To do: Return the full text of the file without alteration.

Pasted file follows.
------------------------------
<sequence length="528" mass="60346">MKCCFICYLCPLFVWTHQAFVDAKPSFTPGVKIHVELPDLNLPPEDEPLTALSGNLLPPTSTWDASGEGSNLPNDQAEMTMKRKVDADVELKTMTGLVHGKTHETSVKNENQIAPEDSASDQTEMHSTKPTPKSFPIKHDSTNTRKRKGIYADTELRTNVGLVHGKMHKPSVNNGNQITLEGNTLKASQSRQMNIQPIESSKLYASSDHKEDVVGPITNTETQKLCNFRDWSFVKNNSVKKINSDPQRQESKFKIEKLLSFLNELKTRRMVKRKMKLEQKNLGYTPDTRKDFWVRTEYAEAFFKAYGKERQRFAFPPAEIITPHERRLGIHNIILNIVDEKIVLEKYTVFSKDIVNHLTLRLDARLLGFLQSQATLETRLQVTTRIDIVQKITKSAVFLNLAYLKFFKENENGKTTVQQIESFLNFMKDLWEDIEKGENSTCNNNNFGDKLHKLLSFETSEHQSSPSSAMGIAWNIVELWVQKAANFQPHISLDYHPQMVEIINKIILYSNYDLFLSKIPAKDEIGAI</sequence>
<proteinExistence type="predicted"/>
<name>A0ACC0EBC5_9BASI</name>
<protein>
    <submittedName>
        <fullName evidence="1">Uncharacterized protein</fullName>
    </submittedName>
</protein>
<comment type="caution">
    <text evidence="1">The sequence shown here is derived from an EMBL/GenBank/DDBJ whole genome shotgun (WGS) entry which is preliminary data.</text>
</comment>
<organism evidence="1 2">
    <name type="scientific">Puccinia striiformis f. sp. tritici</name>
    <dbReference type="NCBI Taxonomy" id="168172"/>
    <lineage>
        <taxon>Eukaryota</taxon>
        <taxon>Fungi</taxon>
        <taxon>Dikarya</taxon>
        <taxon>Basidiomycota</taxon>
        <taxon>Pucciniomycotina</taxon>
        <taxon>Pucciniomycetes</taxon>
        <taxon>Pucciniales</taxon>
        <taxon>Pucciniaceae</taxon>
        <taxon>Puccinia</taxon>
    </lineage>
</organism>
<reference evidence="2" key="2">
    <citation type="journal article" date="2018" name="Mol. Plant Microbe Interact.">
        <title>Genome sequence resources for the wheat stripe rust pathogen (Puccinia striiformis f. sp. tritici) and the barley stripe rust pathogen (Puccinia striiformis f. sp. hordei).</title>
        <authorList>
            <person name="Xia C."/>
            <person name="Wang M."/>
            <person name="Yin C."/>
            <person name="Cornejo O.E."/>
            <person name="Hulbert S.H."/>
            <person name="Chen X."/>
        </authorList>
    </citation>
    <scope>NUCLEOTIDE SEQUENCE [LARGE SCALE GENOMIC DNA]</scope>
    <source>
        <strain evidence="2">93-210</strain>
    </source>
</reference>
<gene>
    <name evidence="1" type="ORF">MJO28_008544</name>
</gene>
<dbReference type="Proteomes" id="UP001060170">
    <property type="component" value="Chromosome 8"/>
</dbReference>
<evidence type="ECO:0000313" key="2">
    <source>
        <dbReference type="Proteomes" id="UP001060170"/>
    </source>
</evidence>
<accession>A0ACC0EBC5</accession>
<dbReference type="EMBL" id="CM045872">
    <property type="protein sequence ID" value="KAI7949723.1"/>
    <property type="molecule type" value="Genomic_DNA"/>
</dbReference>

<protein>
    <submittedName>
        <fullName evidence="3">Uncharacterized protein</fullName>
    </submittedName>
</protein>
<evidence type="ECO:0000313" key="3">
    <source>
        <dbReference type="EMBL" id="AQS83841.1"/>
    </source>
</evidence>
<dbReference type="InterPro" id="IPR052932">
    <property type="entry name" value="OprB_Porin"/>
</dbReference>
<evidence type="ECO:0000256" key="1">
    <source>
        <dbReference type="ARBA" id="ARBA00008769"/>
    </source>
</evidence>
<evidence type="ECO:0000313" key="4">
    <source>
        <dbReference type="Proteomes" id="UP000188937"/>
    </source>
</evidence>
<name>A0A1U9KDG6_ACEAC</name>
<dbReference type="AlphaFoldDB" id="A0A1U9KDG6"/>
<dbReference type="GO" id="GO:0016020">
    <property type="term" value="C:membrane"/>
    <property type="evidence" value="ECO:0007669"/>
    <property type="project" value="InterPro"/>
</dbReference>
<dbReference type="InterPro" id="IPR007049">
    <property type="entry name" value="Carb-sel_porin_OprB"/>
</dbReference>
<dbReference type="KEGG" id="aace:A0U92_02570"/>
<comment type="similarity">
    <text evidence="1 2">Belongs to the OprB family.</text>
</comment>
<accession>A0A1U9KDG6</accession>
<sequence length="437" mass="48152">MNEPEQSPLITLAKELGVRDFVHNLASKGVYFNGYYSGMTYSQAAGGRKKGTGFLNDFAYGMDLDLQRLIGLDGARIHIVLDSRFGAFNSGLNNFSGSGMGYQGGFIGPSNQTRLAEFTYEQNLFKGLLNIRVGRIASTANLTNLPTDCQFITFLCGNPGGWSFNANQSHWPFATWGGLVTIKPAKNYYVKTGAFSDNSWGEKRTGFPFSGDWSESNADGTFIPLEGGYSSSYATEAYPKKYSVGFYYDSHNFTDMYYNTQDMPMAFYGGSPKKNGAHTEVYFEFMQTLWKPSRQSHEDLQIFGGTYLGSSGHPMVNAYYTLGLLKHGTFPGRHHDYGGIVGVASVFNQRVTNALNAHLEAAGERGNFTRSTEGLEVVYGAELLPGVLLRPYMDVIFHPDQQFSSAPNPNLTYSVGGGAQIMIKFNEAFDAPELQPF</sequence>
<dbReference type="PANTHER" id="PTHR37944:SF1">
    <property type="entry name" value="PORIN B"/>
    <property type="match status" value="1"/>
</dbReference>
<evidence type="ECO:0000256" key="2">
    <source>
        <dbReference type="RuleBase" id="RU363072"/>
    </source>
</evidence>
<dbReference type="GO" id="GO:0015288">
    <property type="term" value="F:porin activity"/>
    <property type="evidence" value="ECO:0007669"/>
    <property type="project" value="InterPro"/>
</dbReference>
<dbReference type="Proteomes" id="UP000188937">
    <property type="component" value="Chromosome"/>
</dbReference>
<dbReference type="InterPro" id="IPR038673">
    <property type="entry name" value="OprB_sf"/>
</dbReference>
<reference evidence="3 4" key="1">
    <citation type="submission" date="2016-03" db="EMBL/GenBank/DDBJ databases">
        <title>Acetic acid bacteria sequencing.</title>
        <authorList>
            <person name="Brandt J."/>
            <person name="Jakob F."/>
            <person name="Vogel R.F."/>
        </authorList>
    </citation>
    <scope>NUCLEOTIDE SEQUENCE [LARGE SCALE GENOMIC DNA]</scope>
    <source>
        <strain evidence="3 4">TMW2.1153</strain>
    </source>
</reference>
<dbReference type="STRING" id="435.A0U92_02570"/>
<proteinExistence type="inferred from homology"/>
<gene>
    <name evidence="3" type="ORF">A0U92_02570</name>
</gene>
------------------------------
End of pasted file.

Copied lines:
<sequence length="528" mass="60346">MKCCFICYLCPLFVWTHQAFVDAKPSFTPGVKIHVELPDLNLPPEDEPLTALSGNLLPPTSTWDASGEGSNLPNDQAEMTMKRKVDADVELKTMTGLVHGKTHETSVKNENQIAPEDSASDQTEMHSTKPTPKSFPIKHDSTNTRKRKGIYADTELRTNVGLVHGKMHKPSVNNGNQITLEGNTLKASQSRQMNIQPIESSKLYASSDHKEDVVGPITNTETQKLCNFRDWSFVKNNSVKKINSDPQRQESKFKIEKLLSFLNELKTRRMVKRKMKLEQKNLGYTPDTRKDFWVRTEYAEAFFKAYGKERQRFAFPPAEIITPHERRLGIHNIILNIVDEKIVLEKYTVFSKDIVNHLTLRLDARLLGFLQSQATLETRLQVTTRIDIVQKITKSAVFLNLAYLKFFKENENGKTTVQQIESFLNFMKDLWEDIEKGENSTCNNNNFGDKLHKLLSFETSEHQSSPSSAMGIAWNIVELWVQKAANFQPHISLDYHPQMVEIINKIILYSNYDLFLSKIPAKDEIGAI</sequence>
<proteinExistence type="predicted"/>
<name>A0ACC0EBC5_9BASI</name>
<protein>
    <submittedName>
        <fullName evidence="1">Uncharacterized protein</fullName>
    </submittedName>
</protein>
<comment type="caution">
    <text evidence="1">The sequence shown here is derived from an EMBL/GenBank/DDBJ whole genome shotgun (WGS) entry which is preliminary data.</text>
</comment>
<organism evidence="1 2">
    <name type="scientific">Puccinia striiformis f. sp. tritici</name>
    <dbReference type="NCBI Taxonomy" id="168172"/>
    <lineage>
        <taxon>Eukaryota</taxon>
        <taxon>Fungi</taxon>
        <taxon>Dikarya</taxon>
        <taxon>Basidiomycota</taxon>
        <taxon>Pucciniomycotina</taxon>
        <taxon>Pucciniomycetes</taxon>
        <taxon>Pucciniales</taxon>
        <taxon>Pucciniaceae</taxon>
        <taxon>Puccinia</taxon>
    </lineage>
</organism>
<reference evidence="2" key="2">
    <citation type="journal article" date="2018" name="Mol. Plant Microbe Interact.">
        <title>Genome sequence resources for the wheat stripe rust pathogen (Puccinia striiformis f. sp. tritici) and the barley stripe rust pathogen (Puccinia striiformis f. sp. hordei).</title>
        <authorList>
            <person name="Xia C."/>
            <person name="Wang M."/>
            <person name="Yin C."/>
            <person name="Cornejo O.E."/>
            <person name="Hulbert S.H."/>
            <person name="Chen X."/>
        </authorList>
    </citation>
    <scope>NUCLEOTIDE SEQUENCE [LARGE SCALE GENOMIC DNA]</scope>
    <source>
        <strain evidence="2">93-210</strain>
    </source>
</reference>
<gene>
    <name evidence="1" type="ORF">MJO28_008544</name>
</gene>
<dbReference type="Proteomes" id="UP001060170">
    <property type="component" value="Chromosome 8"/>
</dbReference>
<evidence type="ECO:0000313" key="2">
    <source>
        <dbReference type="Proteomes" id="UP001060170"/>
    </source>
</evidence>
<accession>A0ACC0EBC5</accession>
<dbReference type="EMBL" id="CM045872">
    <property type="protein sequence ID" value="KAI7949723.1"/>
    <property type="molecule type" value="Genomic_DNA"/>
</dbReference>

<protein>
    <submittedName>
        <fullName evidence="3">Uncharacterized protein</fullName>
    </submittedName>
</protein>
<evidence type="ECO:0000313" key="3">
    <source>
        <dbReference type="EMBL" id="AQS83841.1"/>
    </source>
</evidence>
<dbReference type="InterPro" id="IPR052932">
    <property type="entry name" value="OprB_Porin"/>
</dbReference>
<evidence type="ECO:0000256" key="1">
    <source>
        <dbReference type="ARBA" id="ARBA00008769"/>
    </source>
</evidence>
<evidence type="ECO:0000313" key="4">
    <source>
        <dbReference type="Proteomes" id="UP000188937"/>
    </source>
</evidence>
<name>A0A1U9KDG6_ACEAC</name>
<dbReference type="AlphaFoldDB" id="A0A1U9KDG6"/>
<dbReference type="GO" id="GO:0016020">
    <property type="term" value="C:membrane"/>
    <property type="evidence" value="ECO:0007669"/>
    <property type="project" value="InterPro"/>
</dbReference>
<dbReference type="InterPro" id="IPR007049">
    <property type="entry name" value="Carb-sel_porin_OprB"/>
</dbReference>
<dbReference type="KEGG" id="aace:A0U92_02570"/>
<comment type="similarity">
    <text evidence="1 2">Belongs to the OprB family.</text>
</comment>
<accession>A0A1U9KDG6</accession>
<sequence length="437" mass="48152">MNEPEQSPLITLAKELGVRDFVHNLASKGVYFNGYYSGMTYSQAAGGRKKGTGFLNDFAYGMDLDLQRLIGLDGARIHIVLDSRFGAFNSGLNNFSGSGMGYQGGFIGPSNQTRLAEFTYEQNLFKGLLNIRVGRIASTANLTNLPTDCQFITFLCGNPGGWSFNANQSHWPFATWGGLVTIKPAKNYYVKTGAFSDNSWGEKRTGFPFSGDWSESNADGTFIPLEGGYSSSYATEAYPKKYSVGFYYDSHNFTDMYYNTQDMPMAFYGGSPKKNGAHTEVYFEFMQTLWKPSRQSHEDLQIFGGTYLGSSGHPMVNAYYTLGLLKHGTFPGRHHDYGGIVGVASVFNQRVTNALNAHLEAAGERGNFTRSTEGLEVVYGAELLPGVLLRPYMDVIFHPDQQFSSAPNPNLTYSVGGGAQIMIKFNEAFDAPELQPF</sequence>
<dbReference type="PANTHER" id="PTHR37944:SF1">
    <property type="entry name" value="PORIN B"/>
    <property type="match status" value="1"/>
</dbReference>
<evidence type="ECO:0000256" key="2">
    <source>
        <dbReference type="RuleBase" id="RU363072"/>
    </source>
</evidence>
<dbReference type="GO" id="GO:0015288">
    <property type="term" value="F:porin activity"/>
    <property type="evidence" value="ECO:0007669"/>
    <property type="project" value="InterPro"/>
</dbReference>
<dbReference type="Proteomes" id="UP000188937">
    <property type="component" value="Chromosome"/>
</dbReference>
<dbReference type="InterPro" id="IPR038673">
    <property type="entry name" value="OprB_sf"/>
</dbReference>
<reference evidence="3 4" key="1">
    <citation type="submission" date="2016-03" db="EMBL/GenBank/DDBJ databases">
        <title>Acetic acid bacteria sequencing.</title>
        <authorList>
            <person name="Brandt J."/>
            <person name="Jakob F."/>
            <person name="Vogel R.F."/>
        </authorList>
    </citation>
    <scope>NUCLEOTIDE SEQUENCE [LARGE SCALE GENOMIC DNA]</scope>
    <source>
        <strain evidence="3 4">TMW2.1153</strain>
    </source>
</reference>
<dbReference type="STRING" id="435.A0U92_02570"/>
<proteinExistence type="inferred from homology"/>
<gene>
    <name evidence="3" type="ORF">A0U92_02570</name>
</gene>